The Moscone Center in San Francisco is a popular place for technical events. Apple’s World Wide Developer Conference (WWDC) is an annual user of the space. Cisco Live and VMworld also come back every few years to keep the location lively. This year, both conferences utilized Moscone to showcase tech advances and foster community discussion. Having attended both this year in San Francisco, I think I can finally state the following with certainty.
It’s time for tech conferences to stop using the Moscone Center.
Let’s face it. If your conference has more than 10,000 attendees, you have outgrown Moscone. WWDC works in Moscone because they cap the number of attendees at 5,000. VMworld 2014 has 22,000 attendees. Cisco Live 2014 had well over 20,000 as well. Cramming four times the number of delegates into a cramped Moscone Center does not foster the kind of environment you want at your flagship conference.
The main keynote hall in Moscone North is too small to hold the large number of audience members. In an age where every keynote address is streamed live, that shouldn’t be a problem. Except that people still want to be involved and close to the event. At both Cisco Live and VMworld, the keynote room filled up quickly and staff were directing the overflow to community spaces that were already packed too full. Being stuffed into a crowded room with no seating or table space is frustrating. But those are just the challenges of Moscone. There are others as well.
I Left My Wallet In San Francisco
San Francisco isn’t cheap. It is one of the most expensive places in the country to live. By holding your conference in downtown San Francisco, you are forcing your 20,000+ attendees into a crowded metropolitan area with expensive hotels. Every time I looked up a hotel room in the vicinity of VMworld or Cisco Live, I was unable to find anything for less than $300 per night. Contrast that with Interop or Cisco Live in Las Vegas, where sub-$100 are available and $200 per night gets you into the hotel of the conference center.
Las Vegas is built for conferences. It has adequate inexpensive hotel options. It is designed to handle a large number of travelers arriving at once. While spread out geographically, it is easy to navigate. In fact, except for the lack of Uber, Las Vegas is easy to get around in than San Francisco. I never have a problem finding a restaurant in Vegas to take a large party. Bringing a group of 5 or 6 to a restaurant in San Francisco all but guarantees you won’t find a seat for hours.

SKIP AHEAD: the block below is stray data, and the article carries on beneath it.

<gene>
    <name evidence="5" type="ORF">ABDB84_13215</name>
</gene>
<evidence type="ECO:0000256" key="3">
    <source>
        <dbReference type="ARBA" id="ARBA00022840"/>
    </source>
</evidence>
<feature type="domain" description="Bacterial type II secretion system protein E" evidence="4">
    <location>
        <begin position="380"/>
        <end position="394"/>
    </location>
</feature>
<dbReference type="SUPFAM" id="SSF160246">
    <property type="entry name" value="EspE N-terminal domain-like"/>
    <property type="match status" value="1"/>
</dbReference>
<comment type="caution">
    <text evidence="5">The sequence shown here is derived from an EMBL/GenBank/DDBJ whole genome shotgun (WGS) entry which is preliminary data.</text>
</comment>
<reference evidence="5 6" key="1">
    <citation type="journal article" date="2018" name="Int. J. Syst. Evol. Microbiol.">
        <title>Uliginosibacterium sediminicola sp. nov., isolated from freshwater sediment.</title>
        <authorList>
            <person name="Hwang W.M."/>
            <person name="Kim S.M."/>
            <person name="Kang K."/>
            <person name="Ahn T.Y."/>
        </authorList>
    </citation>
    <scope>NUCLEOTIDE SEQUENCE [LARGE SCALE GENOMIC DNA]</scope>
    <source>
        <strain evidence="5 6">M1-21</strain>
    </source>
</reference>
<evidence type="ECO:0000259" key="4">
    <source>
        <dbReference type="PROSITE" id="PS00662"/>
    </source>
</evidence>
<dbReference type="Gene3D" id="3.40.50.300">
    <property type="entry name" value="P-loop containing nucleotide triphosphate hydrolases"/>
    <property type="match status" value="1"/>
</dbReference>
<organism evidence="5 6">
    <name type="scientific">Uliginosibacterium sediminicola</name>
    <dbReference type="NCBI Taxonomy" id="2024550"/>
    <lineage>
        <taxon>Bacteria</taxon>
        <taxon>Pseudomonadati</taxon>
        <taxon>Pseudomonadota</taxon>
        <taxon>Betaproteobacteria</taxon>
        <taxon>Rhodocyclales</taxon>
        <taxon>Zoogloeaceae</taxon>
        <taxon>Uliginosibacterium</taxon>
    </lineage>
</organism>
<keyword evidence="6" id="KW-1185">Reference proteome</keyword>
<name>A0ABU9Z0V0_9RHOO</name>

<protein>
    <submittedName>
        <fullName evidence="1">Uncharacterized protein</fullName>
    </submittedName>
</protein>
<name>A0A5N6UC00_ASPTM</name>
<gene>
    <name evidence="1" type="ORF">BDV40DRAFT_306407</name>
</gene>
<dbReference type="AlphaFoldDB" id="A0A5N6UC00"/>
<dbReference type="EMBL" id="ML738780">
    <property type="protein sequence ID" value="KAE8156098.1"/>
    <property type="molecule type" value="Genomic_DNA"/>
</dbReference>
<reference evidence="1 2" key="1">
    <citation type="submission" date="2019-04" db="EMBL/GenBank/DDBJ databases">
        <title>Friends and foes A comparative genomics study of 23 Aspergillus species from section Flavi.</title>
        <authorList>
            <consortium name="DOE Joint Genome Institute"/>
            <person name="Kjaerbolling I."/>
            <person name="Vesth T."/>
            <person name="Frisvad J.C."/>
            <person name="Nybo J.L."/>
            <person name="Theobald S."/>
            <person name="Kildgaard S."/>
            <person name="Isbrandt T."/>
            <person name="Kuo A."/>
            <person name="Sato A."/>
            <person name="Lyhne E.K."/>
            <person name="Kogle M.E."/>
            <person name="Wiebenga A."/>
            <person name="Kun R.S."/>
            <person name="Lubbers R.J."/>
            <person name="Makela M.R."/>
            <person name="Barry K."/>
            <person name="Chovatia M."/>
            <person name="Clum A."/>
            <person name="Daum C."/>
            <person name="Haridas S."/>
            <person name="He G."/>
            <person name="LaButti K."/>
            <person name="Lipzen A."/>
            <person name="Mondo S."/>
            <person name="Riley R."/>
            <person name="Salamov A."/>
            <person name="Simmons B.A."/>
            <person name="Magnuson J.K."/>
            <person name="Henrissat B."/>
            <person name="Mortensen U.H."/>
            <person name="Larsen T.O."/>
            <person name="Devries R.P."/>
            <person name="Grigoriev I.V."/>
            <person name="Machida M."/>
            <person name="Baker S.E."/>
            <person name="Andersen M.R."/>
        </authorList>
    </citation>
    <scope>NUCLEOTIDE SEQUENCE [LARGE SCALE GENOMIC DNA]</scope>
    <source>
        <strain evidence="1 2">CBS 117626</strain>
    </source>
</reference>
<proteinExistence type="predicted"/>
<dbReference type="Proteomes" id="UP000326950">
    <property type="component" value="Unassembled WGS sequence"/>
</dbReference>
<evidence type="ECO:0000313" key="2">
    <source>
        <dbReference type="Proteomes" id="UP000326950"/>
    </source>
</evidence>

The only real reason I can see for holding conferences at Moscone, aside from historical value, is the ease of getting materials and people into San Francisco. Cisco and VMware both are in Silicon Valley. Driving up to San Francisco is much easier than shipping the conference equipment to Las Vegas or Orlando. But ease-of-transport does not make it easy on your attendees. Add in the fact that the lower cost of setup is not reflected in additional services or reduced hotel rates and you can imagine that attendees have no real incentive to come to Moscone.
The Moscone Center is like the Cotton Bowl in Dallas. While both have a history of producing wonderful events, both have passed their prime. They are ill-suited for modern events. They are cramped and crowded. They are in unfavorable areas. It is quickly becoming more difficult to hold events for these reasons. But unlike the Cotton Bowl, which has almost 100 years of history, Moscone offers not real reason to stay. Apple will always be here. Every new iPhone, Mac, and iPad will be launched here. But those 5,000 attendees are comfortable in one section of Moscone. Subjecting your VMworld and Cisco Live users to these kinds of conditions is unacceptable.
It’s time for Cisco, VMware, and other large organizations to move away from Moscone. It’s time to recognize that Moscone is not big enough for an event that tries to stuff in every user it can. instead, conferences should be located where it makes sense. Las Vegas, San Diego, and Orlando are conference towns. Let’s use them as they were meant to be used. Let’s stop the madness of trying to shoehorn 20,000 important attendees into the sardine can of the Moscone Center.